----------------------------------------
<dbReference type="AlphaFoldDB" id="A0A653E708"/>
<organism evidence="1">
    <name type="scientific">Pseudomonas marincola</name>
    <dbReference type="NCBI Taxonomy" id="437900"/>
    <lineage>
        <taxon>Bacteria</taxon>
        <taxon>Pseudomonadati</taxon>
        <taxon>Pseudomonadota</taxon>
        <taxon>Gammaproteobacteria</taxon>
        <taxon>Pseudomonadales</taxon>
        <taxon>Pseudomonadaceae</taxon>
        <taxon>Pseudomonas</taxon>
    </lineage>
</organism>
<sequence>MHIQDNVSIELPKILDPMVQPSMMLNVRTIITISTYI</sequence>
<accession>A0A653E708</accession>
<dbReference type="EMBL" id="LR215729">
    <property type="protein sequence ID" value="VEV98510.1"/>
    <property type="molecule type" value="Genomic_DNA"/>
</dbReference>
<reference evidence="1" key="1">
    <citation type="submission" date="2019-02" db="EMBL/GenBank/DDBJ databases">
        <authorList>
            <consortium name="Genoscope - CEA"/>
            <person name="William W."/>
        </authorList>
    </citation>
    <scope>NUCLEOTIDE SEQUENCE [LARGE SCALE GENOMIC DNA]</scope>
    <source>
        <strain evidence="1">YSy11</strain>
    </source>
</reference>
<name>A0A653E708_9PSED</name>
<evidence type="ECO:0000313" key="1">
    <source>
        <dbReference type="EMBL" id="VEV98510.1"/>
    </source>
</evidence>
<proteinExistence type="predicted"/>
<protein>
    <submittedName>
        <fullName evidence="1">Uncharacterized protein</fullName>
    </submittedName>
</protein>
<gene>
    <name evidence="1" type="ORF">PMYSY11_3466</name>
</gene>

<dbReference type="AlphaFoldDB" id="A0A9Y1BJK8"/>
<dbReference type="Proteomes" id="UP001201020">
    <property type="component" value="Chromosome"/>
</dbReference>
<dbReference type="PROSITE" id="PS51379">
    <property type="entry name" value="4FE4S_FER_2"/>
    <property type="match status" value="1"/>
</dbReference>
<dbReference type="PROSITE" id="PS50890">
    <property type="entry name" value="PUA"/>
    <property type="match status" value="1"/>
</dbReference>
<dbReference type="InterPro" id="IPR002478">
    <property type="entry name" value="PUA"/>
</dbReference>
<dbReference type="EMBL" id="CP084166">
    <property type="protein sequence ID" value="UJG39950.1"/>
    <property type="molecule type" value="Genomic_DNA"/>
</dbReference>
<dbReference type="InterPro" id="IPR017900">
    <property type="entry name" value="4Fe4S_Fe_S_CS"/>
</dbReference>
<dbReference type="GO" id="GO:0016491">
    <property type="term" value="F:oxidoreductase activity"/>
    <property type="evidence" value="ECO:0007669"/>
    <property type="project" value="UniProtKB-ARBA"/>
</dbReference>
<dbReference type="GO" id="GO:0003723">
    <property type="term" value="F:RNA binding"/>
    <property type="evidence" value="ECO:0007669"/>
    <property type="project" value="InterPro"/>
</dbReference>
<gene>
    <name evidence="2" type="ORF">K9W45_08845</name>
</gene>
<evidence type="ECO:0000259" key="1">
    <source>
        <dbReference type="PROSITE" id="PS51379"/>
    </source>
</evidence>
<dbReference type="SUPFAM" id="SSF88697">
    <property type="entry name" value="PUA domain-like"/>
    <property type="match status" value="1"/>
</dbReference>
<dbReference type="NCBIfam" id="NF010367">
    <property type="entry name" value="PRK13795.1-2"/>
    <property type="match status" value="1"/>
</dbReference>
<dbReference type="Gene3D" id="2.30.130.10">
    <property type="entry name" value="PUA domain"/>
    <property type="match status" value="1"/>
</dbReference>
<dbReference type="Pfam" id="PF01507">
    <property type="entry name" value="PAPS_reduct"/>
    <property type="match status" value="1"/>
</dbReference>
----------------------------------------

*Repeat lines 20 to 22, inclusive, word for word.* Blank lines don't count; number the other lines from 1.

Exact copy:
</dbReference>
<reference evidence="1" key="1">
    <citation type="submission" date="2019-02" db="EMBL/GenBank/DDBJ databases">